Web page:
Originally written on NESN.com  |  Last updated 1/23/15

GLENDALE, AZ - DECEMBER 03: Jarome Iginla #12 of the Calgary Flames leans in during a face off in the NHL game against the Phoenix Coyotes at Jobing.com Arena on December 3, 2009 in Glendale, Arizona. (Photo by Christian Petersen/Getty Images)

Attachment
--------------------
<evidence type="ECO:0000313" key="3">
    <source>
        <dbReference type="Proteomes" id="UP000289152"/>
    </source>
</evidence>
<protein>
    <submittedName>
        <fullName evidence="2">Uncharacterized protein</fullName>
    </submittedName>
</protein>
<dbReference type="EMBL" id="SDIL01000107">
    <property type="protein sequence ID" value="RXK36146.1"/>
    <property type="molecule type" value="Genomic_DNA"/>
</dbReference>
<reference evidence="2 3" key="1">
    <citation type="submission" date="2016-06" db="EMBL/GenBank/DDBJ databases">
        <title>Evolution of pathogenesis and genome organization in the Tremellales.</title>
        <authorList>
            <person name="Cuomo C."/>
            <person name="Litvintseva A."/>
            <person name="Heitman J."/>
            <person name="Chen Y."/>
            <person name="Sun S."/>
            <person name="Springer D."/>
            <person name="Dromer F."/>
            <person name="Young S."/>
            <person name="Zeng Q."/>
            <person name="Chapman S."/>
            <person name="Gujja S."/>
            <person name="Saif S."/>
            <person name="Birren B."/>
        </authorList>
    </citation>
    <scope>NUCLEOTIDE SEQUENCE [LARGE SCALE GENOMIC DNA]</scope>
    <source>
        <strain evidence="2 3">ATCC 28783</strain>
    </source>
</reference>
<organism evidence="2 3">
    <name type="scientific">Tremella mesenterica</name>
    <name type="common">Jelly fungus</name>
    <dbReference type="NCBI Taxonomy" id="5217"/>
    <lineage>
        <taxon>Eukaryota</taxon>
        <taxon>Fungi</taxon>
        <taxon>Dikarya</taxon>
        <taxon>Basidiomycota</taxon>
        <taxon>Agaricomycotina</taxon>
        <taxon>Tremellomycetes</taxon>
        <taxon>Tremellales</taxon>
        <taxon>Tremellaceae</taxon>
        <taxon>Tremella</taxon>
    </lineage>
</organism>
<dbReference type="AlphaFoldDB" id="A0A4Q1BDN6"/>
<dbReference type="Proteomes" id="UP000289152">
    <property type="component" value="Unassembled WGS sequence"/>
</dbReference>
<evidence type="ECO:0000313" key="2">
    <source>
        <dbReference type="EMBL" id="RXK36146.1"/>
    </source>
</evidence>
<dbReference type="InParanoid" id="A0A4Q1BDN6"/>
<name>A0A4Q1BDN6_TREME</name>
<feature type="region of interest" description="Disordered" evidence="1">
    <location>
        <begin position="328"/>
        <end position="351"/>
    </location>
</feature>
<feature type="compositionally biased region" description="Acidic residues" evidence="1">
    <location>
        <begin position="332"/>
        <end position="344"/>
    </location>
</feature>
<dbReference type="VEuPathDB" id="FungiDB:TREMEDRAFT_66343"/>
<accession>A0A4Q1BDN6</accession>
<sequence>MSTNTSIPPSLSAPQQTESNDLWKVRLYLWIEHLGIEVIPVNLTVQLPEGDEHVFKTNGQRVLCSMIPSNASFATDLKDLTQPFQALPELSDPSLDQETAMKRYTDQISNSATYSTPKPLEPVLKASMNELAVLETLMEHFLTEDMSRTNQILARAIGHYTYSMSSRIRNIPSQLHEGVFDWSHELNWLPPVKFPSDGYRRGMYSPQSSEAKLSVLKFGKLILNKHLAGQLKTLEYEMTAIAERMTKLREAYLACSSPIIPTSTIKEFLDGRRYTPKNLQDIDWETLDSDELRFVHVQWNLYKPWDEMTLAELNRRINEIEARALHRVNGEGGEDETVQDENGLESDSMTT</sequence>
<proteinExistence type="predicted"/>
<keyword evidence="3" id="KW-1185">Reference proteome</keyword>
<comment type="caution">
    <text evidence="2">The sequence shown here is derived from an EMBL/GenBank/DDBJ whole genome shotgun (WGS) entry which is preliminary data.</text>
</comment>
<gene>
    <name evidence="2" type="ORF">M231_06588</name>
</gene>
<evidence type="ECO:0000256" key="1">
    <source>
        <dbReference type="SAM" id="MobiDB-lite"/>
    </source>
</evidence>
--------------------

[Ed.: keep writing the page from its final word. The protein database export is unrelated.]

BOSTON —  So, yeah. The Jarome Iginla signing has worked out pretty well so far for the Bruins. The Bruins extended their season-long winning streak to nine games on Monday night with a 4-1 win over the Minnesota Wild. There was nothing remarkably interesting or too impressive about it. The win was another workmanlike effort in which the Bruins used balanced scoring, layered defense and top-notch goaltending to come away with two points. They have been doing that all season long and have become a bit boring and predictable what with all this winning and stuff. So we search for other narratives to latch onto. One of the storylines that keeps coming up is the play of Iginla. The future Hall of Famer has been incredibly valuable for the Bruins this season. He’s lived up to and exceeded practically all explanations. On a night when he was playing the 1,300th game of his career, Iginla scored twice Monday and now has 25 goals on the season. That’s the 14th time he’s reached that mark. Despite being 36 years old and playing a young man’s game, Iginla continues to impress every night. Iginla doesn’t just put up the numbers. Maybe what’s been so intriguing for those who are getting to see him up close and personal for the first time this season is that he never takes a night off. He’s still a responsible player who’s not afraid to mix it up from time to time. Even when he’s not scoring, he finds ways to produce. It was his post-whistle scrum with Marc Staal on March 2 that sparked the Bruins that night on their way to a 6-3 win, and they haven’t lost since. Perhaps that’s where Iginla differs most from his predecessor, Nathan Horton. While Horton was a fine player who had above-average scoring touch, he would disappear from time to time. That hasn’t happened with Iginla this season, and it’s probably no coincidence that linemates Milan Lucic and David Krejci haven’t dipped in production or consistency much at all, either. “That was a big hole to fill,” Bruins coach Claude Julien said. “He’s come in there and filled that hole really well. Obviously, you mention all the stats. I don’t have to repeat that. He’s fit in so well with that line. He brings us the same thing the other guy did with his size and his scoring ability. He’s done a great job. And again, we’re talking about a veteran here who has tremendous leadership qualities.” Those leadership qualities are evident on and off the ice where Iginla has come into a veteran-heavy dressing room and added even more leadership to an already sound room. “He just goes out and plays his game and plays hard and does everything extremely well,” fellow veteran Chris Kelly said. “Not just one aspect of his game, he’s not just a scorer. He plays hard, he fights, he blocks shots. He’s out there last minute when we’re up by a goal or down by a goal. He’s one of the best all-around players of all time I think. Just lucky to get to play with him.” What the future after this season holds for Iginla and the Bruins is yet to be decided. Both sides are hoping that they have to play a lot of hockey before they start discussing such matters. Until then, the B’s will lean on Iginla, hoping that he continues to find the back of the net while being thankful he’s on their side now.Filed under: Boston Bruins, Mike Cole, Top Stories
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